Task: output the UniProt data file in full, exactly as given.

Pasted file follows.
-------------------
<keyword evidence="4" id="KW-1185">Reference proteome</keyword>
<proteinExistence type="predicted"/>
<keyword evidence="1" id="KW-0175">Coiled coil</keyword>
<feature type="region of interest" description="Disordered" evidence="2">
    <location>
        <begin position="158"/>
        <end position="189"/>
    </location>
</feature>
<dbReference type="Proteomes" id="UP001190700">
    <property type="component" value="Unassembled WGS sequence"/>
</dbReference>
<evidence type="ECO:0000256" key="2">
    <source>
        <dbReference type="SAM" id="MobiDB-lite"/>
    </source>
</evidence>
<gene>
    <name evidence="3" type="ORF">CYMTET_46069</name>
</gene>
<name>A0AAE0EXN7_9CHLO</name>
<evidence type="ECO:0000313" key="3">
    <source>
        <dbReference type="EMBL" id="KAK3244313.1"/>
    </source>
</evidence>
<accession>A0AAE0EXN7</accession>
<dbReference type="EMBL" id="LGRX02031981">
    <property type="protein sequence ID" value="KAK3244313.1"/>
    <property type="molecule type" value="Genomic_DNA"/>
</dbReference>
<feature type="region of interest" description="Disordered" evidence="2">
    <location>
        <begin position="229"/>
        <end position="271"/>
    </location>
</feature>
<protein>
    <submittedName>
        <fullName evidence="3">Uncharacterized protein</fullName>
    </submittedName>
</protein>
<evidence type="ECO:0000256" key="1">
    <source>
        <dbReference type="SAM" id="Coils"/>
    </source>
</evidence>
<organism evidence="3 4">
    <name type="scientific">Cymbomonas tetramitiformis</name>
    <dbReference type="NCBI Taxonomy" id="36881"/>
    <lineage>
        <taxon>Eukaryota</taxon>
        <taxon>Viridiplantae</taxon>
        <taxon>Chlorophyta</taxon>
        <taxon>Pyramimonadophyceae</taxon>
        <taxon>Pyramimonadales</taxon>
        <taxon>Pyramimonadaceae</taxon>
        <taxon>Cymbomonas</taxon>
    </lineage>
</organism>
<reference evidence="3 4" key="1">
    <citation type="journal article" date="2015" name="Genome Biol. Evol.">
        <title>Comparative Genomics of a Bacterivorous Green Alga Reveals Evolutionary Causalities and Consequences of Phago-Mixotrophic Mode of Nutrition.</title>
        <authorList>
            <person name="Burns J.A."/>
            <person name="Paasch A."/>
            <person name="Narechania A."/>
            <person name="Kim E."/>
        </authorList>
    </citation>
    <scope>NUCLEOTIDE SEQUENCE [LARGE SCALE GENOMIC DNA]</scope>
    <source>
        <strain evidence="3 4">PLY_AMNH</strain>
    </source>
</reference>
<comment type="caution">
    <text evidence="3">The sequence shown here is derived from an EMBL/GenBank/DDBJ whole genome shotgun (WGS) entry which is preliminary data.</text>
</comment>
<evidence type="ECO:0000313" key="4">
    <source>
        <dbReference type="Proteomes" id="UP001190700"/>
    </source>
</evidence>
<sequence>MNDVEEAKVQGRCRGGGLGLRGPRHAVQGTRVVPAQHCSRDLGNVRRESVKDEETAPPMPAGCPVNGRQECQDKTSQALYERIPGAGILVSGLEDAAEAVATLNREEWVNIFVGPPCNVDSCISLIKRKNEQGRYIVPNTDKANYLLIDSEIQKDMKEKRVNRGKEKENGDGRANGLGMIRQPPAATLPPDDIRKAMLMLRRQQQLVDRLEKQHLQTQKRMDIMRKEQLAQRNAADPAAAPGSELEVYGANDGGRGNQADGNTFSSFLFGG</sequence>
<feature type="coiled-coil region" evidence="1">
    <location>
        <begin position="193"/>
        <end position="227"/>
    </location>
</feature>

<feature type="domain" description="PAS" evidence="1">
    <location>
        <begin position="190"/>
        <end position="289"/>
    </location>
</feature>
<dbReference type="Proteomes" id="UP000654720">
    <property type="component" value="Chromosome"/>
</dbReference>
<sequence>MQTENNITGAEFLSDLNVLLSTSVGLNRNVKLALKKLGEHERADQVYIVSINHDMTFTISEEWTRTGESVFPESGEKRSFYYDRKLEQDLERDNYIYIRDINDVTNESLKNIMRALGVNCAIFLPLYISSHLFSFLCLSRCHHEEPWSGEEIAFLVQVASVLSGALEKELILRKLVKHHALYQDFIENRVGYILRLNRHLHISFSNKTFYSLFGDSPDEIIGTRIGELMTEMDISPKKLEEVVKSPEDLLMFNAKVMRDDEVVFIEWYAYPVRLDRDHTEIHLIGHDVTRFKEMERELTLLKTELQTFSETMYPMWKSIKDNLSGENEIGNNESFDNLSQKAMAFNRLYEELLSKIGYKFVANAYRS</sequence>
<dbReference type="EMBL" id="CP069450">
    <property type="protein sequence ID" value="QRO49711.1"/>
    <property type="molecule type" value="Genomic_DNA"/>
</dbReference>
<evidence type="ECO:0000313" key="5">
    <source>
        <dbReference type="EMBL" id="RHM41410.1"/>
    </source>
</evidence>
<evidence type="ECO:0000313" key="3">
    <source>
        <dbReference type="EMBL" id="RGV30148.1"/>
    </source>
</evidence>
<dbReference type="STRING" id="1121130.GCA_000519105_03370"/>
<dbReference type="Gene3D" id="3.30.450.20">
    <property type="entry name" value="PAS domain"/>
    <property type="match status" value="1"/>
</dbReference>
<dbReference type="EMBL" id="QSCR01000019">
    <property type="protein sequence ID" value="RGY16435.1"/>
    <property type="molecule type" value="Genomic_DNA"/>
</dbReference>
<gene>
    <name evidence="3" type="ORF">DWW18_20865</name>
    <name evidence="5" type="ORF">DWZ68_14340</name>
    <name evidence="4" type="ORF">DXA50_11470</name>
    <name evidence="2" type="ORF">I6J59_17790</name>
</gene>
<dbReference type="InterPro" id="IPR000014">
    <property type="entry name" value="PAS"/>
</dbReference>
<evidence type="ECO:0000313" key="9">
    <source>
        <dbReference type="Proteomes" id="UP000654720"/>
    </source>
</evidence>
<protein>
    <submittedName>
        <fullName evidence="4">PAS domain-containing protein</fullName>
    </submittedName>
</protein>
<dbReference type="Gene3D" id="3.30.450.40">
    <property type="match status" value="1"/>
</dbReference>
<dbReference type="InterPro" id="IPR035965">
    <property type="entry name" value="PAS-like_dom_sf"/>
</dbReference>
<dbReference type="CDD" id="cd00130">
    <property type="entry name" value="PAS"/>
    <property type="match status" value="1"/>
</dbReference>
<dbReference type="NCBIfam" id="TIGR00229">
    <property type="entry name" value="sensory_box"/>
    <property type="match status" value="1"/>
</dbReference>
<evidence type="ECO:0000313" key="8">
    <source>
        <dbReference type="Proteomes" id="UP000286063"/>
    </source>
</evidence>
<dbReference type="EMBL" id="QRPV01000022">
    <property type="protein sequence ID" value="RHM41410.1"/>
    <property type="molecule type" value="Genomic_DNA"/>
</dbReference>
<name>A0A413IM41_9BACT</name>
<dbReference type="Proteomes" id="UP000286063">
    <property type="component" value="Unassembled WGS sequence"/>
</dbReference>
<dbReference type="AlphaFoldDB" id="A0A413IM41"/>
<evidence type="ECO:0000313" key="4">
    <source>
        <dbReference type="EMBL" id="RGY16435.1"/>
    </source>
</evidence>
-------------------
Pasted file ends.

<keyword evidence="4" id="KW-1185">Reference proteome</keyword>
<proteinExistence type="predicted"/>
<keyword evidence="1" id="KW-0175">Coiled coil</keyword>
<feature type="region of interest" description="Disordered" evidence="2">
    <location>
        <begin position="158"/>
        <end position="189"/>
    </location>
</feature>
<dbReference type="Proteomes" id="UP001190700">
    <property type="component" value="Unassembled WGS sequence"/>
</dbReference>
<evidence type="ECO:0000256" key="2">
    <source>
        <dbReference type="SAM" id="MobiDB-lite"/>
    </source>
</evidence>
<gene>
    <name evidence="3" type="ORF">CYMTET_46069</name>
</gene>
<name>A0AAE0EXN7_9CHLO</name>
<evidence type="ECO:0000313" key="3">
    <source>
        <dbReference type="EMBL" id="KAK3244313.1"/>
    </source>
</evidence>
<accession>A0AAE0EXN7</accession>
<dbReference type="EMBL" id="LGRX02031981">
    <property type="protein sequence ID" value="KAK3244313.1"/>
    <property type="molecule type" value="Genomic_DNA"/>
</dbReference>
<feature type="region of interest" description="Disordered" evidence="2">
    <location>
        <begin position="229"/>
        <end position="271"/>
    </location>
</feature>
<protein>
    <submittedName>
        <fullName evidence="3">Uncharacterized protein</fullName>
    </submittedName>
</protein>
<evidence type="ECO:0000256" key="1">
    <source>
        <dbReference type="SAM" id="Coils"/>
    </source>
</evidence>
<organism evidence="3 4">
    <name type="scientific">Cymbomonas tetramitiformis</name>
    <dbReference type="NCBI Taxonomy" id="36881"/>
    <lineage>
        <taxon>Eukaryota</taxon>
        <taxon>Viridiplantae</taxon>
        <taxon>Chlorophyta</taxon>
        <taxon>Pyramimonadophyceae</taxon>
        <taxon>Pyramimonadales</taxon>
        <taxon>Pyramimonadaceae</taxon>
        <taxon>Cymbomonas</taxon>
    </lineage>
</organism>
<reference evidence="3 4" key="1">
    <citation type="journal article" date="2015" name="Genome Biol. Evol.">
        <title>Comparative Genomics of a Bacterivorous Green Alga Reveals Evolutionary Causalities and Consequences of Phago-Mixotrophic Mode of Nutrition.</title>
        <authorList>
            <person name="Burns J.A."/>
            <person name="Paasch A."/>
            <person name="Narechania A."/>
            <person name="Kim E."/>
        </authorList>
    </citation>
    <scope>NUCLEOTIDE SEQUENCE [LARGE SCALE GENOMIC DNA]</scope>
    <source>
        <strain evidence="3 4">PLY_AMNH</strain>
    </source>
</reference>
<comment type="caution">
    <text evidence="3">The sequence shown here is derived from an EMBL/GenBank/DDBJ whole genome shotgun (WGS) entry which is preliminary data.</text>
</comment>
<evidence type="ECO:0000313" key="4">
    <source>
        <dbReference type="Proteomes" id="UP001190700"/>
    </source>
</evidence>
<sequence>MNDVEEAKVQGRCRGGGLGLRGPRHAVQGTRVVPAQHCSRDLGNVRRESVKDEETAPPMPAGCPVNGRQECQDKTSQALYERIPGAGILVSGLEDAAEAVATLNREEWVNIFVGPPCNVDSCISLIKRKNEQGRYIVPNTDKANYLLIDSEIQKDMKEKRVNRGKEKENGDGRANGLGMIRQPPAATLPPDDIRKAMLMLRRQQQLVDRLEKQHLQTQKRMDIMRKEQLAQRNAADPAAAPGSELEVYGANDGGRGNQADGNTFSSFLFGG</sequence>
<feature type="coiled-coil region" evidence="1">
    <location>
        <begin position="193"/>
        <end position="227"/>
    </location>
</feature>

<feature type="domain" description="PAS" evidence="1">
    <location>
        <begin position="190"/>
        <end position="289"/>
    </location>
</feature>
<dbReference type="Proteomes" id="UP000654720">
    <property type="component" value="Chromosome"/>
</dbReference>
<sequence>MQTENNITGAEFLSDLNVLLSTSVGLNRNVKLALKKLGEHERADQVYIVSINHDMTFTISEEWTRTGESVFPESGEKRSFYYDRKLEQDLERDNYIYIRDINDVTNESLKNIMRALGVNCAIFLPLYISSHLFSFLCLSRCHHEEPWSGEEIAFLVQVASVLSGALEKELILRKLVKHHALYQDFIENRVGYILRLNRHLHISFSNKTFYSLFGDSPDEIIGTRIGELMTEMDISPKKLEEVVKSPEDLLMFNAKVMRDDEVVFIEWYAYPVRLDRDHTEIHLIGHDVTRFKEMERELTLLKTELQTFSETMYPMWKSIKDNLSGENEIGNNESFDNLSQKAMAFNRLYEELLSKIGYKFVANAYRS</sequence>
<dbReference type="EMBL" id="CP069450">
    <property type="protein sequence ID" value="QRO49711.1"/>
    <property type="molecule type" value="Genomic_DNA"/>
</dbReference>
<evidence type="ECO:0000313" key="5">
    <source>
        <dbReference type="EMBL" id="RHM41410.1"/>
    </source>
</evidence>
<evidence type="ECO:0000313" key="3">
    <source>
        <dbReference type="EMBL" id="RGV30148.1"/>
    </source>
</evidence>
<dbReference type="STRING" id="1121130.GCA_000519105_03370"/>
<dbReference type="Gene3D" id="3.30.450.20">
    <property type="entry name" value="PAS domain"/>
    <property type="match status" value="1"/>
</dbReference>
<dbReference type="EMBL" id="QSCR01000019">
    <property type="protein sequence ID" value="RGY16435.1"/>
    <property type="molecule type" value="Genomic_DNA"/>
</dbReference>
<gene>
    <name evidence="3" type="ORF">DWW18_20865</name>
    <name evidence="5" type="ORF">DWZ68_14340</name>
    <name evidence="4" type="ORF">DXA50_11470</name>
    <name evidence="2" type="ORF">I6J59_17790</name>
</gene>
<dbReference type="InterPro" id="IPR000014">
    <property type="entry name" value="PAS"/>
</dbReference>
<evidence type="ECO:0000313" key="9">
    <source>
        <dbReference type="Proteomes" id="UP000654720"/>
    </source>
</evidence>
<protein>
    <submittedName>
        <fullName evidence="4">PAS domain-containing protein</fullName>
    </submittedName>
</protein>
<dbReference type="Gene3D" id="3.30.450.40">
    <property type="match status" value="1"/>
</dbReference>
<dbReference type="InterPro" id="IPR035965">
    <property type="entry name" value="PAS-like_dom_sf"/>
</dbReference>
<dbReference type="CDD" id="cd00130">
    <property type="entry name" value="PAS"/>
    <property type="match status" value="1"/>
</dbReference>
<dbReference type="NCBIfam" id="TIGR00229">
    <property type="entry name" value="sensory_box"/>
    <property type="match status" value="1"/>
</dbReference>
<evidence type="ECO:0000313" key="8">
    <source>
        <dbReference type="Proteomes" id="UP000286063"/>
    </source>
</evidence>
<dbReference type="EMBL" id="QRPV01000022">
    <property type="protein sequence ID" value="RHM41410.1"/>
    <property type="molecule type" value="Genomic_DNA"/>
</dbReference>
<name>A0A413IM41_9BACT</name>
<dbReference type="Proteomes" id="UP000286063">
    <property type="component" value="Unassembled WGS sequence"/>
</dbReference>
<dbReference type="AlphaFoldDB" id="A0A413IM41"/>
<evidence type="ECO:0000313" key="4">
    <source>
        <dbReference type="EMBL" id="RGY16435.1"/>
    </source>
</evidence>